• Pointing out that several parks are at a "critical mass" with regard to rides, Mr. Ouimet is not afraid of "exiting underutilized capacity," which to me sounds like removing under-performing, older rides to avoid growing costs.
• Fast Lane will come to all parks this year. After only half a season at Kings Island it made almost $1 million. Cedar Fair went with that style to avoid sharing revenues with a third party provider and also so that it is not disruptive to guests who do not or cannot pay for it.
• Across the chain there will be a total of 25 different brand new live entertainment offerings. I'll be interested to see if any of them are different from the type of shows presented in previous years.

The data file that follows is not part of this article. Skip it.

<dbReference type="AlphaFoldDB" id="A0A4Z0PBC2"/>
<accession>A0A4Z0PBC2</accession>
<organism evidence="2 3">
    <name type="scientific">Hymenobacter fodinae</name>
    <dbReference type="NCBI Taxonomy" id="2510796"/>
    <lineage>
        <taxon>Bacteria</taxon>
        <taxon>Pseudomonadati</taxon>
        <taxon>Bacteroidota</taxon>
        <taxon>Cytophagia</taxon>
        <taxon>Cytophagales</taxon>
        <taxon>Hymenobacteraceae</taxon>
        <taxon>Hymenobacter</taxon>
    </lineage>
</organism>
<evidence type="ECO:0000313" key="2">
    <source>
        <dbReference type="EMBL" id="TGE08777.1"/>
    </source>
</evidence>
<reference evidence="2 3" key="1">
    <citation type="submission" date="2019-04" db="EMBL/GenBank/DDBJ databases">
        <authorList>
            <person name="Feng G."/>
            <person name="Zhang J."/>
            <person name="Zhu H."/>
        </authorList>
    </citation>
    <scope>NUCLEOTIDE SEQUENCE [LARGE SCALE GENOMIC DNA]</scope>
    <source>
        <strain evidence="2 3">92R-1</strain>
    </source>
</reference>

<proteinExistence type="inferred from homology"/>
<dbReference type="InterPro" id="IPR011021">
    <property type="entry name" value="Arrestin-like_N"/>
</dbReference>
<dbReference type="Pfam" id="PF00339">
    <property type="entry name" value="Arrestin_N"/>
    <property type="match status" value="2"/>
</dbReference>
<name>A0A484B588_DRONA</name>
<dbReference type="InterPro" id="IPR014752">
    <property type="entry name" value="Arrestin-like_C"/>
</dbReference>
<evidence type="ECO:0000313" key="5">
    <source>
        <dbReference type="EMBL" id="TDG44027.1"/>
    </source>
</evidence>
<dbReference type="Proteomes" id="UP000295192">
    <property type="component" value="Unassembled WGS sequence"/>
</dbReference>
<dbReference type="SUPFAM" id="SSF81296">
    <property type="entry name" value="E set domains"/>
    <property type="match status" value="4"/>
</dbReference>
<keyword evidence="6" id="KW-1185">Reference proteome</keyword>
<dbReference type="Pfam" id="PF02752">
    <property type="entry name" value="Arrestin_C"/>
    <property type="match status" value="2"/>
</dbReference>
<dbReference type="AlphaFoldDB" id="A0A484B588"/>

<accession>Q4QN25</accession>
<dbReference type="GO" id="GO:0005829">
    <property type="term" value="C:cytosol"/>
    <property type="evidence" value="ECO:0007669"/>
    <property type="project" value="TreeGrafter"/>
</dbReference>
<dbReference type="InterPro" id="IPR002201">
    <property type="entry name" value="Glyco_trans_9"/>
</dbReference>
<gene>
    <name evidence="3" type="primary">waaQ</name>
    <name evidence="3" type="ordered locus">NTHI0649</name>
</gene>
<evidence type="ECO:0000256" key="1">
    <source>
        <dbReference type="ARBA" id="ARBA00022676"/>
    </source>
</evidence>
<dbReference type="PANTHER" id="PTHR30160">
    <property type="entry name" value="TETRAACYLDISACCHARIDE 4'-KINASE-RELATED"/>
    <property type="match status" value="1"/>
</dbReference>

• Last year's focus on growing season pass sales was a success. The chain views pass holders as "goodwill ambassadors" that influence other attendance, such as group bookings and picnics.
• Cedar Fair owns excess land at several of its properties, but do not expect hotels to be built anytime soon. Mr. Ouimet looks to these open spaces to be filled with items that generate additional ticket sales, such as the sports triathlon at Cedar Point, and firefighter competitions - basically special events. Luxury campgrounds were also mentioned, since they increase the length of stay overall.
• Efforts to expand marketing partnerships are still being pursued, but at a slower pace than industry counterparts. They want to make sure partnerships do not dilute the guest experience, which makes me think of Six Flags' tendency to wrap coaster train in ads and cover midways with advertisements.